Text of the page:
Why people protest police brutality
One of those men was killed in the shooting. His name was Srinivas Kuchibhotla, and he had a wife and a young son. He’s someone I might have crossed paths with at the temple just down the street from that bar. He worked at Garmin, where some of my friends also worked, and he and his friend were having a post-work drink.
I also wanted to understand why he was killed — what motivated his killer to do such a thing. After some reading, I discovered that this killer didn’t have much of a police record. He wasn’t very well educated. He was a U.S. Navy veteran, and he had worked a series of unskilled jobs before getting arrested. His neighbor reported that after his father had died, he had started drinking more. He probably didn’t know how to heal himself, and his own pain and loneliness turned into anger, resentment, and confusion. When he shot them, he yelled “Get out of my country!” I told myself he didn’t know why he said that — he was just an idiot in pain. After all, Indians and Iranians don’t look very much alike.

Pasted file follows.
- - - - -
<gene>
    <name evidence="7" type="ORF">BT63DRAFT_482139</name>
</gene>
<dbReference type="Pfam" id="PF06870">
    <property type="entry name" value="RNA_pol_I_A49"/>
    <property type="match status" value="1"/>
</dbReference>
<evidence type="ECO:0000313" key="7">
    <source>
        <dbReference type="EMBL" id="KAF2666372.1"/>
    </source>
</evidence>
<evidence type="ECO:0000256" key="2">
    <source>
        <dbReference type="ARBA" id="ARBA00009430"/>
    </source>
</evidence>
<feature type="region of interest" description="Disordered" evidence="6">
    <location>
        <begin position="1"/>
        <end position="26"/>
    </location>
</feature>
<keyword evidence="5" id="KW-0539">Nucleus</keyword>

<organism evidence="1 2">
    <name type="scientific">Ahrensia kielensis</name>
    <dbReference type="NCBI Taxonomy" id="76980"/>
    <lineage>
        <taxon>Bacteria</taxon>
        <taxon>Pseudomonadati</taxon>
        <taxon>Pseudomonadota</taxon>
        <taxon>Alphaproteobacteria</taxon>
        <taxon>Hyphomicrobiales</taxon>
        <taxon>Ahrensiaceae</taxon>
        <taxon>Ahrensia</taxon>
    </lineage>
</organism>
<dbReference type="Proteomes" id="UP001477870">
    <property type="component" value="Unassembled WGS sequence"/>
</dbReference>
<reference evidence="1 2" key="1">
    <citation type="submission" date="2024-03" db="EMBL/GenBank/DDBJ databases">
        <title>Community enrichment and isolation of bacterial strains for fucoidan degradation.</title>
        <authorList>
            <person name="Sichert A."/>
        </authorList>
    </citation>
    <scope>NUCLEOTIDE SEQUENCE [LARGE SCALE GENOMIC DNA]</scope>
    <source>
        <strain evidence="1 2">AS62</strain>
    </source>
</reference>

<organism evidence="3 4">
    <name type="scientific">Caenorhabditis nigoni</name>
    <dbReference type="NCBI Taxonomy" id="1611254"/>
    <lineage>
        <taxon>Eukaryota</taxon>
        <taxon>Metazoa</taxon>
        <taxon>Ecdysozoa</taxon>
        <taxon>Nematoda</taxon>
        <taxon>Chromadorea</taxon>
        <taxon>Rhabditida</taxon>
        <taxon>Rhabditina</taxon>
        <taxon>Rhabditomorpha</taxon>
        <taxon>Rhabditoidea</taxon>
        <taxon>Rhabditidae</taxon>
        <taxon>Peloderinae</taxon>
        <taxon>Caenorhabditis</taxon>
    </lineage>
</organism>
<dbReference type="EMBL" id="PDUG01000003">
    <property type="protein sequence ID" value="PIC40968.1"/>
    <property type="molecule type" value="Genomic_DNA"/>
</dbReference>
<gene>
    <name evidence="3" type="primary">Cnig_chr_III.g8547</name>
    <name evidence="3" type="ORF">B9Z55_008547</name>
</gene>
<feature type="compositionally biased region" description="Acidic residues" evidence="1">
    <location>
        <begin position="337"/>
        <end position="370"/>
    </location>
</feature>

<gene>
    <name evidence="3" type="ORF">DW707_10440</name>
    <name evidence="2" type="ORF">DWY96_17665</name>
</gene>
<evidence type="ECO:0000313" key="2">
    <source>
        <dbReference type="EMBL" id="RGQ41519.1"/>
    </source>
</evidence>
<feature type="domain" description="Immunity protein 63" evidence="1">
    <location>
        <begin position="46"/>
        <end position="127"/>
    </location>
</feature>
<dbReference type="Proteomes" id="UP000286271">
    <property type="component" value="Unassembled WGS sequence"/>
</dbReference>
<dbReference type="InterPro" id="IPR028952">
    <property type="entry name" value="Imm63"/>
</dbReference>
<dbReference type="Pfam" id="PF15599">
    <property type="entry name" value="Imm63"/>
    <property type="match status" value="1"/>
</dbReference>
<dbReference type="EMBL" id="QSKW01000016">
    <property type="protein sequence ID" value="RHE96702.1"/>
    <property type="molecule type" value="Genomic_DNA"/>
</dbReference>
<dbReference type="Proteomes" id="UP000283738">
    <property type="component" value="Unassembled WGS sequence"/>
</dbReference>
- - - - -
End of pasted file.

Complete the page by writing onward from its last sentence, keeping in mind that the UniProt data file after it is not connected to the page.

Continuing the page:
But when I found out that a person who looked like me was killed because he looked like me — in my own neighborhood, I was sad and scared. I sat with that fear and sadness for a while, and when I went to visit my parents a few days later, people in the community were still talking about the shooting. Nobody protested in the streets. We mourned quietly for a while and then got on with our lives.
Now imagine if this kind of thing happened once a month, like it does to Black folks. How much would that amplify mine and my community’s pain? And what if it wasn’t just a civilian who had killed Srinivas? Police officers rushed to the scene at the bar in Olathe, but Black folks are murdered by those same people in power. People society trusted to protect and serve.
Imagine if this sort of thing happened regularly. Murder? In broad daylight during happy hour at a bar in Kansas? Being unable to stop feeling constantly sad, scared and in pain? I’d want the world to burn.